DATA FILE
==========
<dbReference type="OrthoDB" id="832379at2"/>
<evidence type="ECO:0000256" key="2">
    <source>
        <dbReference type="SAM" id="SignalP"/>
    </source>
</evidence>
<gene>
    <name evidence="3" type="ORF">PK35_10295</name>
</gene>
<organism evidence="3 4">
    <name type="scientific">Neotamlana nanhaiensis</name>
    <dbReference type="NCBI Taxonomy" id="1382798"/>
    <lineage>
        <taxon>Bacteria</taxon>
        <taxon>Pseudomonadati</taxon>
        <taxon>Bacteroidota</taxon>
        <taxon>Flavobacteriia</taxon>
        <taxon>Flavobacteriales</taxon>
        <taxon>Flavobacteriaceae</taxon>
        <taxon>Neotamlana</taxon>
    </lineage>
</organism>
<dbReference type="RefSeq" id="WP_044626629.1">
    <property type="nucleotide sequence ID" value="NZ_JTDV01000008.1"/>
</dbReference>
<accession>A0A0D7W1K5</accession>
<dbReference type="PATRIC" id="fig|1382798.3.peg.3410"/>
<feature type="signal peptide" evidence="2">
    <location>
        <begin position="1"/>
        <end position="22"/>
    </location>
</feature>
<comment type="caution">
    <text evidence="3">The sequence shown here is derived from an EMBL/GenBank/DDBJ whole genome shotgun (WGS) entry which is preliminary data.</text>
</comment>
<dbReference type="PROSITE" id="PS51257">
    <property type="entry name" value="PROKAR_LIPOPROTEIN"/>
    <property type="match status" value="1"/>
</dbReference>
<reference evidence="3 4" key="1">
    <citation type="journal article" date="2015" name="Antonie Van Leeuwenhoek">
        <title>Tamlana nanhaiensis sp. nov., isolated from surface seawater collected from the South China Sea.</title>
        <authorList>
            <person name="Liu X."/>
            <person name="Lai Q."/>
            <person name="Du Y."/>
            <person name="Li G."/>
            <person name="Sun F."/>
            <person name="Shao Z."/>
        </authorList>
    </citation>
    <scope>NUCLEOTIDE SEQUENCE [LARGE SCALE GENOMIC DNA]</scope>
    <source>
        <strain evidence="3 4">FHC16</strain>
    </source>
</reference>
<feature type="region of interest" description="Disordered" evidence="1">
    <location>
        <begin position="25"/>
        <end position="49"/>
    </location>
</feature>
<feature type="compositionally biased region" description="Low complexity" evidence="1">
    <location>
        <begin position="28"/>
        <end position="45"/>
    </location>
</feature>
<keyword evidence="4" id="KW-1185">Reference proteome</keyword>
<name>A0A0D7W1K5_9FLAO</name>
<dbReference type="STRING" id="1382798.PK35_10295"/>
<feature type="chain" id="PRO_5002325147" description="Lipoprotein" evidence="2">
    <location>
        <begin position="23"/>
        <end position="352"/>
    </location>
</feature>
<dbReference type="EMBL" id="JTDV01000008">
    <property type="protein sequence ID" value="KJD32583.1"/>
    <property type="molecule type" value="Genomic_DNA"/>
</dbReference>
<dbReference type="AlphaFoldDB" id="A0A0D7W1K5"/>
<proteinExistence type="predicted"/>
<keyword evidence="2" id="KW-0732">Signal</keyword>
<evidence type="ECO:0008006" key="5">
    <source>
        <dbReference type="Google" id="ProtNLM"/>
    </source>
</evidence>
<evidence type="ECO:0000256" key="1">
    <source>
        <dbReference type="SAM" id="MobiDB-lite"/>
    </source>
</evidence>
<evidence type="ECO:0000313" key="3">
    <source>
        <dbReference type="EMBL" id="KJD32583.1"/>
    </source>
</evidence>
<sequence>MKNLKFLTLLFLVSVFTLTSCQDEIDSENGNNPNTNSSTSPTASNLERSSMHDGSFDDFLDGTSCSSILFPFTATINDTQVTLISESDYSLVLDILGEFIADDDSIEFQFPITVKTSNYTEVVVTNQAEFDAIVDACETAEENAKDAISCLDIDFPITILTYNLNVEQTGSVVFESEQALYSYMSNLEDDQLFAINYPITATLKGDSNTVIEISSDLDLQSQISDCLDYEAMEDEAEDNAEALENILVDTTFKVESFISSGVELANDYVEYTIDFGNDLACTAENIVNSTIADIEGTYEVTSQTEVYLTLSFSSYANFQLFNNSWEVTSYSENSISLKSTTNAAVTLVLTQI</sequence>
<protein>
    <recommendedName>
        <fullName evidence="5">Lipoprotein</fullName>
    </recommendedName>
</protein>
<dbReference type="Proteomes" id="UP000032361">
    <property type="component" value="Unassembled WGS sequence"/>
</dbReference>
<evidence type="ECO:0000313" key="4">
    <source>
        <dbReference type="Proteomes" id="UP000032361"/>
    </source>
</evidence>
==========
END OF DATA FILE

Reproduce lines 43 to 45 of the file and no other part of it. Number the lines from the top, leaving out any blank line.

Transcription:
        <title>Tamlana nanhaiensis sp. nov., isolated from surface seawater collected from the South China Sea.</title>
        <authorList>
            <person name="Liu X."/>